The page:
Choosing Blue Bulbs for Your Spring Garden
You don't have to have a green thumb to grow these blue blooms.
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"The color blue is often associated with feeling down," says master gardener Paul James. "But in the garden, I think blue is one of the most uplifting colors of all." You can find blues in all types of plants, from annuals and perennials to evergreens, but for Paul, some of the best blues come from spring-flowering bulbs.
Paul discusses three in particular that, while less popular, offer big blooming rewards. Ipheion is a dynamite little bulb also known as starflower. These 3- to 5-inch beauties are a snap to plant and grow, and they slowly spread, which makes them great for naturalizing."And for those of you who are plagued by deer, this is a naturally deer-proof plant." The grassy leaves, when crushed or eaten, smell and taste like garlic. Ipheion is hardy in Zones 5 to 9.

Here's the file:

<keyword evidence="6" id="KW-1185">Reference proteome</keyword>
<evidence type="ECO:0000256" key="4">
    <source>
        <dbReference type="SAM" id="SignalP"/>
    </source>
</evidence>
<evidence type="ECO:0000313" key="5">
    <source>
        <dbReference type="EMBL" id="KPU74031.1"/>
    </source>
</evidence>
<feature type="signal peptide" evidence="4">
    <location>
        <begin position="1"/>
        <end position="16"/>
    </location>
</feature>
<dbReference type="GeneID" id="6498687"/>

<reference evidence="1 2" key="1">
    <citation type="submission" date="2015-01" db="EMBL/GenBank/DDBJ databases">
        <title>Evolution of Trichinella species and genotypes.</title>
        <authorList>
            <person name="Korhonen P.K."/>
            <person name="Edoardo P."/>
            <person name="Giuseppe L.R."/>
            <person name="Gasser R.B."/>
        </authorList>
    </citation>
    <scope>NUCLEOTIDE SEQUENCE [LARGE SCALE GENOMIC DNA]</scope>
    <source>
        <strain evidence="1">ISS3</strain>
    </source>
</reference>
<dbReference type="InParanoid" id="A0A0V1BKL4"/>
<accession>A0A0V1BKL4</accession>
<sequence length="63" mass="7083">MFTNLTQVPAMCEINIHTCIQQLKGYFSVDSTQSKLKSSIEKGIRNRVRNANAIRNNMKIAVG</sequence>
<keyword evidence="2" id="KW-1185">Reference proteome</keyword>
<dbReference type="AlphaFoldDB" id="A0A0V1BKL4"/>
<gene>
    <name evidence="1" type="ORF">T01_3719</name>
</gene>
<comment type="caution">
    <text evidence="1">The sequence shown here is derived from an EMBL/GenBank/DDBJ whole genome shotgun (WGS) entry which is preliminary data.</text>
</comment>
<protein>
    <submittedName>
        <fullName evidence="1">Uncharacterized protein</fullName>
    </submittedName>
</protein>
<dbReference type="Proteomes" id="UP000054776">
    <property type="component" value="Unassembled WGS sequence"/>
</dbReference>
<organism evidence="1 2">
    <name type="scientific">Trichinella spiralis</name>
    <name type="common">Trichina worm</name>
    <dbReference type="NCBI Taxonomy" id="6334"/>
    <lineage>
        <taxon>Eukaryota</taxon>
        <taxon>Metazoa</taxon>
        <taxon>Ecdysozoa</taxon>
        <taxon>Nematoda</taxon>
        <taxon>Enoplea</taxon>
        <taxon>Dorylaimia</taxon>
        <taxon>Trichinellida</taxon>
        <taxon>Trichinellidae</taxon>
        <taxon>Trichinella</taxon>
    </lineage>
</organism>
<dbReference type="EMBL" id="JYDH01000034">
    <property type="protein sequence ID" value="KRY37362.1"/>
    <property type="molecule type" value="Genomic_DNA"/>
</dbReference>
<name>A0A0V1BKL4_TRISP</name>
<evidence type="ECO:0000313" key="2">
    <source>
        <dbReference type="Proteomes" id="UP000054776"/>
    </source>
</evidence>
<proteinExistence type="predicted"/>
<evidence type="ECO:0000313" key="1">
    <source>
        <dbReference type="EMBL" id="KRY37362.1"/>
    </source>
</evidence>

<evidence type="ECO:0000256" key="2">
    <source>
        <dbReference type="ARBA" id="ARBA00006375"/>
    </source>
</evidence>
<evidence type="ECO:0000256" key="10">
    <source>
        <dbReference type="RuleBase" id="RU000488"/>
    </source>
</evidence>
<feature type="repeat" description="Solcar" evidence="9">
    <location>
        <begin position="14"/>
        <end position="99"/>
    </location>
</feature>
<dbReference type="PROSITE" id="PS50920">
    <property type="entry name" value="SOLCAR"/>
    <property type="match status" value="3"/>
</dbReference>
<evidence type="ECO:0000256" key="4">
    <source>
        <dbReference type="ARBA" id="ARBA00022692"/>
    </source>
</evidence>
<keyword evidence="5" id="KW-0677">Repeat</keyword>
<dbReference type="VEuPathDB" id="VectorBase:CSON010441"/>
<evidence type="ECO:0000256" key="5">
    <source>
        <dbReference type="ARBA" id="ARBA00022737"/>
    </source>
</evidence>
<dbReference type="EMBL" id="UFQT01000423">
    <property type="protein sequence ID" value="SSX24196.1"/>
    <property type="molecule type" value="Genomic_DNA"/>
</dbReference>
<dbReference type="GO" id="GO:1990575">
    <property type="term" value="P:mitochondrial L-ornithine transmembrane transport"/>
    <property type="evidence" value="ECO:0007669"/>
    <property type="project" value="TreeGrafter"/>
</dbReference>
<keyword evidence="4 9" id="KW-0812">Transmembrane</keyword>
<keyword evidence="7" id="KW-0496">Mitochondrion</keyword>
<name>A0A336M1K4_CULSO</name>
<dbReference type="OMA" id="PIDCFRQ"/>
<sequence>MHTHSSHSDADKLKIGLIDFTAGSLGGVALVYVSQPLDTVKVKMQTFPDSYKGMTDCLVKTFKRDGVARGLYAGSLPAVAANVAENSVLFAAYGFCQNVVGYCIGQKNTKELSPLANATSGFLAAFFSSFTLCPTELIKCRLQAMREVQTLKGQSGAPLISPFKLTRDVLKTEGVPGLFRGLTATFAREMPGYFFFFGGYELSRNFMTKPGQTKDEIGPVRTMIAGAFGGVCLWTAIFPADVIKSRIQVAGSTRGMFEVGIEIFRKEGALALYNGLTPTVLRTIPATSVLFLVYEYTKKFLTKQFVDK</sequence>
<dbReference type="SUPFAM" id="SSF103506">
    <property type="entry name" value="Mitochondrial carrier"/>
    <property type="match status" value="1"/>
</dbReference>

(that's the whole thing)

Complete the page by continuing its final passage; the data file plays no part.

"Another of my favorites is Hyacinthoides hispanica better known as Spanish bluebells. One of the great things about this blue baby, besides its obvious beauty, is that it grows great in shade, even deep shade." Spanish bluebells grow in Zones 3 to 8.
"Now for my favorite of the lot: Camassia. This rugged 30-inch plant grows just about anywhere in Zones 5 through 8, and it actually survives in damp soils and heavy clay when given full sun. Native Americans of the Pacific Northwest once roasted the bulbs of Camassia as food, as did members of the Lewis and Clark expedition."
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